EU police agency Europol gets wider powers

The European Parliament has voted to widen the powers of EU police agency Europol, including by obliging EU countries to provide the agency with data it needs, in a move billed as stepping up efforts against terrorism, cybercrime and other serious and organised crimes.

Members of the European Parliament (EP) have ensured that Europol’s new powers will go hand in hand with increased data protection safeguards, democratic control and parliamentary scrutiny, the EP said. The regulation will enter into force on May 1 2017.

Europol is the EU’s law enforcement agency, assisting national authorities by exchanging information, intelligence analyses and threats assessments. The agency deals with terrorism and international crime such as cybercrime, drug smuggling and people trafficking. Europol, which has 1000 staff members, has its headquarters in The Hague in the Netherlands.

The draft new rules were agreed on by European Parliament and Council negotiators in November last year.

Europol will in some cases be able to exchange information directly with private entities, such as firms or NGOs, so as to work faster. For example, Europol’s Internet Referral Unit could contact a social network provider such as Facebook directly to ask that a web page run by terrorist group Daesh be deleted, thus halting the spread of terrorist propaganda faster, a European Parliament statement said.

To avoid information gaps in the fight against organised crime and terrorism, the new rules make it the duty of EU member states to provide Europol with the data it needs.

To encourage information sharing, Europol is to report annually to the European Parliament, the European Council, Europeaan Commission and national parliaments on the information provided by individual member states.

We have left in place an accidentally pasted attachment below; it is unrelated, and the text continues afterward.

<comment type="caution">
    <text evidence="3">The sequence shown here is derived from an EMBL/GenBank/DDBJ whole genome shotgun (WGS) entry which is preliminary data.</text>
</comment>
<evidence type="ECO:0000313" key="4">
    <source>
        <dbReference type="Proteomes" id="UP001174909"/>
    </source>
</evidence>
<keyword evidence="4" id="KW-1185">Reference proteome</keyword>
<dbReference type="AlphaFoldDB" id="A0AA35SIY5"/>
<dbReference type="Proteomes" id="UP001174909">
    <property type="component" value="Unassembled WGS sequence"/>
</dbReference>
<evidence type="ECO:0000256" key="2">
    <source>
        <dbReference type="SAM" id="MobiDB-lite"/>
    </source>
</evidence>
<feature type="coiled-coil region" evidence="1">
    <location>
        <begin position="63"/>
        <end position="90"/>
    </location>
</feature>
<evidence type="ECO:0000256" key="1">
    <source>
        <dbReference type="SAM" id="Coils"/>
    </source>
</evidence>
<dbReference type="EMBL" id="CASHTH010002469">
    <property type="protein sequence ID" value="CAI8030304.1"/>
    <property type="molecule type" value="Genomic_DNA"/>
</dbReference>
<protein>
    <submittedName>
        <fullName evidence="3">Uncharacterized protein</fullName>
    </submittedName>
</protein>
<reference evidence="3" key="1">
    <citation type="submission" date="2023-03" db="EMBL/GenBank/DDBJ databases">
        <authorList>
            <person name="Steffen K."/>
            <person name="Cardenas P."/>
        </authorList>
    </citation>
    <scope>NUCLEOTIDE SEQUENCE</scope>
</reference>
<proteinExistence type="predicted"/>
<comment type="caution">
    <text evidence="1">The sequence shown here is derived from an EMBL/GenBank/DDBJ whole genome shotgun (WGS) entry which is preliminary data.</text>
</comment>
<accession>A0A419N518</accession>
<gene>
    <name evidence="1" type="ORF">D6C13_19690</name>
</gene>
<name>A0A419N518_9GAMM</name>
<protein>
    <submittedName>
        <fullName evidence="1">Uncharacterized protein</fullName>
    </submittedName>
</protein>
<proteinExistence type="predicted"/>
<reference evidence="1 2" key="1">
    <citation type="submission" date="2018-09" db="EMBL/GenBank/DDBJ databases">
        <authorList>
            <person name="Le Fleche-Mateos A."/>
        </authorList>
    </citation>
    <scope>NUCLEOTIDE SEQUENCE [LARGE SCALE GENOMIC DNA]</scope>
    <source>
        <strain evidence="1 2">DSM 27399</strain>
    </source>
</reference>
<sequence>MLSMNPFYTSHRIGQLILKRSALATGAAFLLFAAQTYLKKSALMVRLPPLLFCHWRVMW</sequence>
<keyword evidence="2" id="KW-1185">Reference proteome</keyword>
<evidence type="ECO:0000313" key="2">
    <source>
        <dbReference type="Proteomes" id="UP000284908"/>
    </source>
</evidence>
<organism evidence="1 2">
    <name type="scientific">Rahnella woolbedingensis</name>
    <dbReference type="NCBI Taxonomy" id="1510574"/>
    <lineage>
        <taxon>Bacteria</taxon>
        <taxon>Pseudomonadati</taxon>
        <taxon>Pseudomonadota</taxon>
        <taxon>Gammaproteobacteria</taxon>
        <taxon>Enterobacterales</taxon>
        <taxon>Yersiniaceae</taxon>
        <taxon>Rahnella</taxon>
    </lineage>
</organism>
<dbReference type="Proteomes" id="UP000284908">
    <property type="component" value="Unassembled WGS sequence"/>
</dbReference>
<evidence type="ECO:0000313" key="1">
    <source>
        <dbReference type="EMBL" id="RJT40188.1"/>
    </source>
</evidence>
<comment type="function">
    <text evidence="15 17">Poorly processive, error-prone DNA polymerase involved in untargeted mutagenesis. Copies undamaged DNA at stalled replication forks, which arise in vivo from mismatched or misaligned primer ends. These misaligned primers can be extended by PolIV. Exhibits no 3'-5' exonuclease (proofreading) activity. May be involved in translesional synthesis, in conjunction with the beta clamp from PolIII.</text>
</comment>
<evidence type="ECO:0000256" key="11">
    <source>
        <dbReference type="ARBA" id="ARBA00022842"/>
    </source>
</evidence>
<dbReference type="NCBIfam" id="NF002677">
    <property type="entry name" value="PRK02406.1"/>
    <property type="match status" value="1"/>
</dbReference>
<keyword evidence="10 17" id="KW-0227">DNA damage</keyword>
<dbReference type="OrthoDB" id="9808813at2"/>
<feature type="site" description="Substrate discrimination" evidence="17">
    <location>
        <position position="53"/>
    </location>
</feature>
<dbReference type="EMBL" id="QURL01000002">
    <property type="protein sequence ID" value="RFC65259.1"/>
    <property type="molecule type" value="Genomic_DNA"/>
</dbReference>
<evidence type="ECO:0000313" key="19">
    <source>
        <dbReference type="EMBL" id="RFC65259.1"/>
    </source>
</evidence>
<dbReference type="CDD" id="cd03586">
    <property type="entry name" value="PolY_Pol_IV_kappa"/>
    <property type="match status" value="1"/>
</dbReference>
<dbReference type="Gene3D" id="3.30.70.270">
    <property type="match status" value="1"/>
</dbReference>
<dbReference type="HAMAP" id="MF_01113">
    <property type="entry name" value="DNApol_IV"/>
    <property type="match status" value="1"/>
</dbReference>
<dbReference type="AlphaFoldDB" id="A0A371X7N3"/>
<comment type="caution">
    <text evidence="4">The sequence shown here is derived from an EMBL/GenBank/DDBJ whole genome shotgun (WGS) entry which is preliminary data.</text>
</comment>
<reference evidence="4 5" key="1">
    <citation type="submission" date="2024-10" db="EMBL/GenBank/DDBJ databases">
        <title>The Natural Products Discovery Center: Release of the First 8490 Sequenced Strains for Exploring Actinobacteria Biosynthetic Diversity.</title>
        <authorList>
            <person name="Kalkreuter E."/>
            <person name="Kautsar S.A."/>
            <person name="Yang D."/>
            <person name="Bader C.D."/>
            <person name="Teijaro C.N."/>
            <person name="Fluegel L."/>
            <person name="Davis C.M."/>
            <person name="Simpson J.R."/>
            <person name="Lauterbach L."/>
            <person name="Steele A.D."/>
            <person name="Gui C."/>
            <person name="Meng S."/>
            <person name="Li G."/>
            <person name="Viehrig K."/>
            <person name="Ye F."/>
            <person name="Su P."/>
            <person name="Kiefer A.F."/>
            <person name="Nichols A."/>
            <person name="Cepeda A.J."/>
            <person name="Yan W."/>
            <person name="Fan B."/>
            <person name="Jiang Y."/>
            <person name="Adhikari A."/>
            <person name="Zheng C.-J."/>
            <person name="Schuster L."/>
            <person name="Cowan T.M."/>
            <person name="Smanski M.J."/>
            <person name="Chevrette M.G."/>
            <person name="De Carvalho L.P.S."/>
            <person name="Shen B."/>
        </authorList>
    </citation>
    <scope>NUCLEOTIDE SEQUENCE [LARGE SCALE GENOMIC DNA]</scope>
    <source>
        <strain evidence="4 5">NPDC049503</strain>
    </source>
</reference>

MEPs have ensured that Europol’s new powers will go hand in hand with stronger data protection safeguards and parliamentary scrutiny. The European Data Protection Supervisor (EDPS) will monitor Europol’s work and there will be a clear complaints procedure for citizens under EU law, a statement said.

Europol’s work will also be overseen by a Joint Parliamentary Scrutiny Group, with members from both national parliaments and the European Parliament.

Europol’s Director Rob Wainwright said that Europol welcomed the final adoption of the new regulation by the European Parliament, and thanked the Parliament, European Council and the European Commission for placing their trust in a “reformed and stronger Europol”.

“The new powers will improve Europol’s ability to support EU Member States in the fight against terrorism and organised crime at a time when Europe faces many challenging security threats,” Wainwright said.

The new EU regulation will make it easier for Europol to set up specialised units to respond immediately to emerging terrorist threats and other forms of serious and organised crime.

It also includes clear rules for existing units or centres such as the European Counter Terrorism Centre (ECTC) and the European Union Internet Referral Unit (EU IRU), both hosted at Europol.

The new regulation will enhance Europol’s mandate to ensure that it is fully equipped to counter the increase in cross-border crimes and terrorist threats.  The new powers will also improve Europol’s ability to act as the EU’s information hub in the fight against terrorism and serious organised crime, Europol said in a statement.

“The new rules for Europol are a powerful legislative tool that will help to enhance security for European citizens”, the European Parliament’s lead MEP on the issue, Spanish centre-rightist Agustín Díaz de Mera, in the debate ahead of the vote.



The Sofia Globe staff

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